Commemorating the 150th Anniversary of Emancipation in September 2012, President Obama reaffirmed America’s commitment to promoting “a sense of justice that says no child should ever be exploited.” Yet around the world, we know that modern slavery victimizes so many children, whether it is a girl sold by her parents as a domestic servant, a boy forced to beg on the streets, or children prostituted in brothels. As Ambassador-at-Large to Combat Trafficking in Persons, I echo the President’s call and I urge governments to ramp up action and enhance accountability to protect children around the world from this sort of abuse.
The first U.S. Government Action Plan (PDF) on Children in Adversity provides an important framework through which to guide and galvanize U.S. government agencies to protect the world’s most vulnerable children. The Action Plan underscores the plight of children in the most dire straits: those living on the streets, participating in armed groups, and displaced by natural disasters or political unrest. We recognize that children in these situations are particularly vulnerable to one of the most far-reaching crimes against children: human trafficking.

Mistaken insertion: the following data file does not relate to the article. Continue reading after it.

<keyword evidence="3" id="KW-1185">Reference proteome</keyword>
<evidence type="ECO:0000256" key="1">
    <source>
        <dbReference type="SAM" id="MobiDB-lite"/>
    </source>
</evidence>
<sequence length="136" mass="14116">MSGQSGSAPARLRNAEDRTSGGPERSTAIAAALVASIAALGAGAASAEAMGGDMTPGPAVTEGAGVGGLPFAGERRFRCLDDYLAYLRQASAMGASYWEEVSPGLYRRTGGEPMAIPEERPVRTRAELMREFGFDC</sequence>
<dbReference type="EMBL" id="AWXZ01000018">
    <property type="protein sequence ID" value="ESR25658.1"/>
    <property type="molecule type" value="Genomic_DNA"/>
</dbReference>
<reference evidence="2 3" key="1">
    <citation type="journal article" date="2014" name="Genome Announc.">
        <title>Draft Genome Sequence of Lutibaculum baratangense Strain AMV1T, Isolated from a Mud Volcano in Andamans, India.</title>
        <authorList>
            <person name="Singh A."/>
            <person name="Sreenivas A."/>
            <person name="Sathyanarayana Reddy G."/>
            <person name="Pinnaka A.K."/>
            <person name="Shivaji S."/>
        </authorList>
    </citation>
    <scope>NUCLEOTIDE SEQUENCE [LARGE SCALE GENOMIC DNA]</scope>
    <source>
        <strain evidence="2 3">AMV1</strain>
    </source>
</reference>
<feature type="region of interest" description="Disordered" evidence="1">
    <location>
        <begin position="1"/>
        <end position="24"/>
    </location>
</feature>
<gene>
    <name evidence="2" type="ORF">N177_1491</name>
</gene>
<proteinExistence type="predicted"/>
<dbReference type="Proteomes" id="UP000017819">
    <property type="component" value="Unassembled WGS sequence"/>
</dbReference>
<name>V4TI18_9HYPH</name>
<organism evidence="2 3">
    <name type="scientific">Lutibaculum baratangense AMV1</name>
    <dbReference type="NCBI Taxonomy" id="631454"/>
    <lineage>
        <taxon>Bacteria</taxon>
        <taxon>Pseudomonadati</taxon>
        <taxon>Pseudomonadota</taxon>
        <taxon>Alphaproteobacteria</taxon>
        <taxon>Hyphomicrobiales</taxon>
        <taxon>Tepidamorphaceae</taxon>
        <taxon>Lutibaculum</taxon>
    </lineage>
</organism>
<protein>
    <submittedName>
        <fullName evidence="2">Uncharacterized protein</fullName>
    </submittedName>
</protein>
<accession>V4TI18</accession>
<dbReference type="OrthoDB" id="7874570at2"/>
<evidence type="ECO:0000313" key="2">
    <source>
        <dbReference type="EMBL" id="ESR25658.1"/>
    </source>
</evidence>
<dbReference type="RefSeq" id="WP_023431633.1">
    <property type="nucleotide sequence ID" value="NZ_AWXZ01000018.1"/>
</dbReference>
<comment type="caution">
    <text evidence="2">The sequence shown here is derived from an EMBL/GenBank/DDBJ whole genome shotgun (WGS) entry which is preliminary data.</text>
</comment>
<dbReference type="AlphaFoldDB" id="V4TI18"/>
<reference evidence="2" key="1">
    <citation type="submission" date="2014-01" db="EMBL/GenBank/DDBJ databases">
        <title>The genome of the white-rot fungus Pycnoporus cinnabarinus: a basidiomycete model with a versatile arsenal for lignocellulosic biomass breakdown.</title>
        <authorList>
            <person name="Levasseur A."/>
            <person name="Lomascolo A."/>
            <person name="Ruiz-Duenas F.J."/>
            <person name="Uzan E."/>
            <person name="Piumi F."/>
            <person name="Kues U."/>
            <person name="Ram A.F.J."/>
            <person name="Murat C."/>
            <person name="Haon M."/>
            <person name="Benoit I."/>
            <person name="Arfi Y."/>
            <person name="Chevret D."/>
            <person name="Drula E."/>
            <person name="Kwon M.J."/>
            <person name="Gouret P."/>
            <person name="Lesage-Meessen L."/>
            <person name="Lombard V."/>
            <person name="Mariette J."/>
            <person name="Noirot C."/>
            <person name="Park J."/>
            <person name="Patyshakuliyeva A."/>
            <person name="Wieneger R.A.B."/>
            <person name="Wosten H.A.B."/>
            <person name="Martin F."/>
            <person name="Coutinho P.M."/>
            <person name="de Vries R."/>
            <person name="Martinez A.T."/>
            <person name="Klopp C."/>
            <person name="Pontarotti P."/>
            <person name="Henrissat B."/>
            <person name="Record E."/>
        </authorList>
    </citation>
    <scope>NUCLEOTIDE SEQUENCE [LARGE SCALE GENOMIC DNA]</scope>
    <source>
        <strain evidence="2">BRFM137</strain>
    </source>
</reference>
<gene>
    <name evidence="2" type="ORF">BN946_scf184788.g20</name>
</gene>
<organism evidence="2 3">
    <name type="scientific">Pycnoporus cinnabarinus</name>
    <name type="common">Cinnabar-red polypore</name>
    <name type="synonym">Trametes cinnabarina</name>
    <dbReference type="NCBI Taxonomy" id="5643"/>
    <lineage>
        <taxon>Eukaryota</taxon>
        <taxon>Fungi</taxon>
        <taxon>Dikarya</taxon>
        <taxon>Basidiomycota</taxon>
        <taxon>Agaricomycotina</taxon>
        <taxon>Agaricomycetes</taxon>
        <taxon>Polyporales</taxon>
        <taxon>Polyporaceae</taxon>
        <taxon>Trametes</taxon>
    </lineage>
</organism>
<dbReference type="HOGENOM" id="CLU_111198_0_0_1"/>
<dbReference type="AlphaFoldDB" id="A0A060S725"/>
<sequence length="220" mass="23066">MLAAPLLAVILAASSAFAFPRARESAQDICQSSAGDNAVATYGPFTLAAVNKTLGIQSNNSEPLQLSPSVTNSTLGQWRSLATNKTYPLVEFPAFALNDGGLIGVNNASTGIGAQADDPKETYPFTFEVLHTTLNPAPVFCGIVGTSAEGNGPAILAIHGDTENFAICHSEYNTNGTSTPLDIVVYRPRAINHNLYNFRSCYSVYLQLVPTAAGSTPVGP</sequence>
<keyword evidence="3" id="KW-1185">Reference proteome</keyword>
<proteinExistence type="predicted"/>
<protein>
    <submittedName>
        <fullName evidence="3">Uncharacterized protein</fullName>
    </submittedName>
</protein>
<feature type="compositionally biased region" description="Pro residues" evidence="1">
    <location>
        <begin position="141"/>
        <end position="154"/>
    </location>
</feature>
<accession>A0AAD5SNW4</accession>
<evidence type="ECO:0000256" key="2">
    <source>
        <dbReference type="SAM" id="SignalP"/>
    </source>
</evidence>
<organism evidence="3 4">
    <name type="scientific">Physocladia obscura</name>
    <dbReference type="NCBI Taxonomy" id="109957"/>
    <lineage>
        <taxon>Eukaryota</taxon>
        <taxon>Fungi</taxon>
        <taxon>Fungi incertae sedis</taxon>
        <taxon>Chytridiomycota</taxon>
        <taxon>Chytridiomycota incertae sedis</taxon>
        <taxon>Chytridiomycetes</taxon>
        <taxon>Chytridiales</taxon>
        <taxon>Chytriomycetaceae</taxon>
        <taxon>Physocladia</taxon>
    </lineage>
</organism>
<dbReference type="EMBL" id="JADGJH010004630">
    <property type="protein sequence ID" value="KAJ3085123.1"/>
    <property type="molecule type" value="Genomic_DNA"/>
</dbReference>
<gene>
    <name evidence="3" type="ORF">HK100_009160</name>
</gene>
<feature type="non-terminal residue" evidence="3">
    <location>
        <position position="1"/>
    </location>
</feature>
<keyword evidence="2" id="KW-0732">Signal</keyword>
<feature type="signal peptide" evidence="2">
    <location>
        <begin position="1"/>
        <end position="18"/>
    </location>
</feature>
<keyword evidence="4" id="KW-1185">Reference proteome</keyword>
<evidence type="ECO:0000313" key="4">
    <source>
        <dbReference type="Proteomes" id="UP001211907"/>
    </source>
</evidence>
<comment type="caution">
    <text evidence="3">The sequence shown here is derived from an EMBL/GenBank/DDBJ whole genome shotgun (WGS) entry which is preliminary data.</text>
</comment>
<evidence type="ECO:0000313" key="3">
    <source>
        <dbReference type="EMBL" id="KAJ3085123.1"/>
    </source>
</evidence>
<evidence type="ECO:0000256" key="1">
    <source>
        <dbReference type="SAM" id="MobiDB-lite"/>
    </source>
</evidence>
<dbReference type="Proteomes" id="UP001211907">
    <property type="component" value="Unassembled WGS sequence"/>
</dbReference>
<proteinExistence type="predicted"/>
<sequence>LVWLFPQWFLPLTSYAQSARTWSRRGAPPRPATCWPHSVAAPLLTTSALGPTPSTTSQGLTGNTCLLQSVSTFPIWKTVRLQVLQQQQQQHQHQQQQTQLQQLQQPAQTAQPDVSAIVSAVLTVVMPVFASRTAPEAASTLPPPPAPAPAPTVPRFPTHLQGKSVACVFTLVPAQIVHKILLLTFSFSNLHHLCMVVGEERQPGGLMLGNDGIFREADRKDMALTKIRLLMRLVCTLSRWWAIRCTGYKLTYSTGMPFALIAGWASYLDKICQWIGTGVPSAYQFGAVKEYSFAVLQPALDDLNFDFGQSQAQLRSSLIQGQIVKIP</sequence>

I am enthusiastic about this Action Plan because it provides a critical roadmap to address collectively the global needs of trafficked and other vulnerable children. It is a powerful example of American leadership and commitment to protect and to ensure a brighter future for all our children.
In May 2009, Ambassador Luis CdeBaca was appointed by President Obama to coordinate U.S. government activities in the global fight against contemporary forms of slavery. He serves as Senior Advisor to the Secretary and directs the State Department’s Office to Monitor and Combat Trafficking in Persons, which assesses global trends, provides training and technical assistance, and advocates for an end to modern slavery.